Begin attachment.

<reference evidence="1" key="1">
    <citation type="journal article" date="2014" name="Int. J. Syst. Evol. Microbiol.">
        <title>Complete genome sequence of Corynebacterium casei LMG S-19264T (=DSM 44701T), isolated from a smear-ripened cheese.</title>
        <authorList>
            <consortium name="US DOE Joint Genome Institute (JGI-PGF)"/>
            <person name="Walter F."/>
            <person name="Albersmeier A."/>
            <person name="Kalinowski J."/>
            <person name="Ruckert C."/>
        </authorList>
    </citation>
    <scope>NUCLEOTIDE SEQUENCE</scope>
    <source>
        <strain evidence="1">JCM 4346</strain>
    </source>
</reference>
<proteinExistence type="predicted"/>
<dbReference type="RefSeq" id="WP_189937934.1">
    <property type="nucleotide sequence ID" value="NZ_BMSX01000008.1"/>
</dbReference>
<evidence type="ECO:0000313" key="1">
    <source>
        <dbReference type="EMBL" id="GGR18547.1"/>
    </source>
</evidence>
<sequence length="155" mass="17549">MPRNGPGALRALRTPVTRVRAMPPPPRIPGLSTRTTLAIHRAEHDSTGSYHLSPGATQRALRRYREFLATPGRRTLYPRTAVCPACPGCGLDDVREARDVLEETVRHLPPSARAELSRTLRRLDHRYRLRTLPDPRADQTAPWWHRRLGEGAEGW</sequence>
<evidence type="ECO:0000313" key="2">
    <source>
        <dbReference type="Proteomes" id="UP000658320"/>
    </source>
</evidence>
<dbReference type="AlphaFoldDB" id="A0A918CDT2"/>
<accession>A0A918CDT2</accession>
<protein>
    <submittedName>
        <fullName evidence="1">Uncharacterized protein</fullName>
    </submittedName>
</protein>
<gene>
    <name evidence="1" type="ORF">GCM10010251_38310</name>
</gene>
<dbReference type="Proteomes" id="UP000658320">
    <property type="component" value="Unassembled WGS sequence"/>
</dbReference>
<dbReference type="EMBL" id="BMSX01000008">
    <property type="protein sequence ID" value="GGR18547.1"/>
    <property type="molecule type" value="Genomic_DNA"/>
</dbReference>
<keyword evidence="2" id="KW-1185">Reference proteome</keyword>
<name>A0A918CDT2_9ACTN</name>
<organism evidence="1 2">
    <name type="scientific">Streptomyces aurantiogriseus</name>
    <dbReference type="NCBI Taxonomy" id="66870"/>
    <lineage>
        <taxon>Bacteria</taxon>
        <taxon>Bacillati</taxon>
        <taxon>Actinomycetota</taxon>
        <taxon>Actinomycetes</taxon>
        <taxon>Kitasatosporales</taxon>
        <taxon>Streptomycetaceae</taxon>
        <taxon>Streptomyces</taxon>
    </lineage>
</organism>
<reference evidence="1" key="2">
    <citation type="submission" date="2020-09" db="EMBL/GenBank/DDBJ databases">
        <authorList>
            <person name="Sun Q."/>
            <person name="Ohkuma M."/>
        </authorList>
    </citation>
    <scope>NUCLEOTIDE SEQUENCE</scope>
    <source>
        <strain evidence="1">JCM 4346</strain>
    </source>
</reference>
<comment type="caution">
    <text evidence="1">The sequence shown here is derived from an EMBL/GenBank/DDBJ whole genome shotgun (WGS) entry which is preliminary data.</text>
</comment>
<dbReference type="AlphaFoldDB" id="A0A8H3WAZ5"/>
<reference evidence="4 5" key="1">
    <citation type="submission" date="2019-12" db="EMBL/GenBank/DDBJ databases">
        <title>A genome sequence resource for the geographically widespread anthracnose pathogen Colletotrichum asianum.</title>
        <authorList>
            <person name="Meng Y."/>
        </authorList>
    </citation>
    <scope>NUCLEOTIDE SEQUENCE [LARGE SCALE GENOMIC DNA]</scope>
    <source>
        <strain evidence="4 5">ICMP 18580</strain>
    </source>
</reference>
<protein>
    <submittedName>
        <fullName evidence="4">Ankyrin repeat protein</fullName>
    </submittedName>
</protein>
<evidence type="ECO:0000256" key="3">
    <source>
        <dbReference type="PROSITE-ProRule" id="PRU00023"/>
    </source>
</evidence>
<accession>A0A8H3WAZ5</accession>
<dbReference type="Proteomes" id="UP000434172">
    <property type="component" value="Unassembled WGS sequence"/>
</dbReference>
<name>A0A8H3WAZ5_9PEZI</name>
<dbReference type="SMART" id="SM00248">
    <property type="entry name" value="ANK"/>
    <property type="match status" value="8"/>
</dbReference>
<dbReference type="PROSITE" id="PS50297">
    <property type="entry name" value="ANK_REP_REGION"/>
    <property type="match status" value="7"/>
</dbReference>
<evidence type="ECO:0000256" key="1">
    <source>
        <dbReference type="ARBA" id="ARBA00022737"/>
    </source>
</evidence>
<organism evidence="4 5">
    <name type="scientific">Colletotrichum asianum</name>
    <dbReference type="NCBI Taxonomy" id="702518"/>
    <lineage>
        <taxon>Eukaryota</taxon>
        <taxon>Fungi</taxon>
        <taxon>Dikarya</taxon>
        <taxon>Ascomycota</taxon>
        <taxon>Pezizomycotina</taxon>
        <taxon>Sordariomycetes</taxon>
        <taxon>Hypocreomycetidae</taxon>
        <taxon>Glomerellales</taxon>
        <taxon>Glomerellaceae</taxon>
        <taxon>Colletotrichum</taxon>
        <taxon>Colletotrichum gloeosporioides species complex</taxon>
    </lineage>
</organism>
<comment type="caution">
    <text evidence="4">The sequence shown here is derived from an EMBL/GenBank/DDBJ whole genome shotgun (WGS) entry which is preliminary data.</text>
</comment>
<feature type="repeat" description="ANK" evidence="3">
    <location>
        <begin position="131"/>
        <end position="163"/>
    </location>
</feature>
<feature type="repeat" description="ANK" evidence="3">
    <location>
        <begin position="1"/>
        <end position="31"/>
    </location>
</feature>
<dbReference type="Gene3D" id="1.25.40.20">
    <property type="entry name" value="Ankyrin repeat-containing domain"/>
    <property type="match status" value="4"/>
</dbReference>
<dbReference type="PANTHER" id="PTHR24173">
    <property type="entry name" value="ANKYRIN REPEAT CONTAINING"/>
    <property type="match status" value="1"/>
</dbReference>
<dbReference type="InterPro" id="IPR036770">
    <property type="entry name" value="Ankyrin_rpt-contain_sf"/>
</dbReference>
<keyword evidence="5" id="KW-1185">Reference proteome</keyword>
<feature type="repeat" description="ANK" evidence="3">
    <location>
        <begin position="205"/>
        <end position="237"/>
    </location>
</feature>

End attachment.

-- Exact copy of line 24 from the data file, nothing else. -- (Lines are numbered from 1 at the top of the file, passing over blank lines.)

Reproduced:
    </source>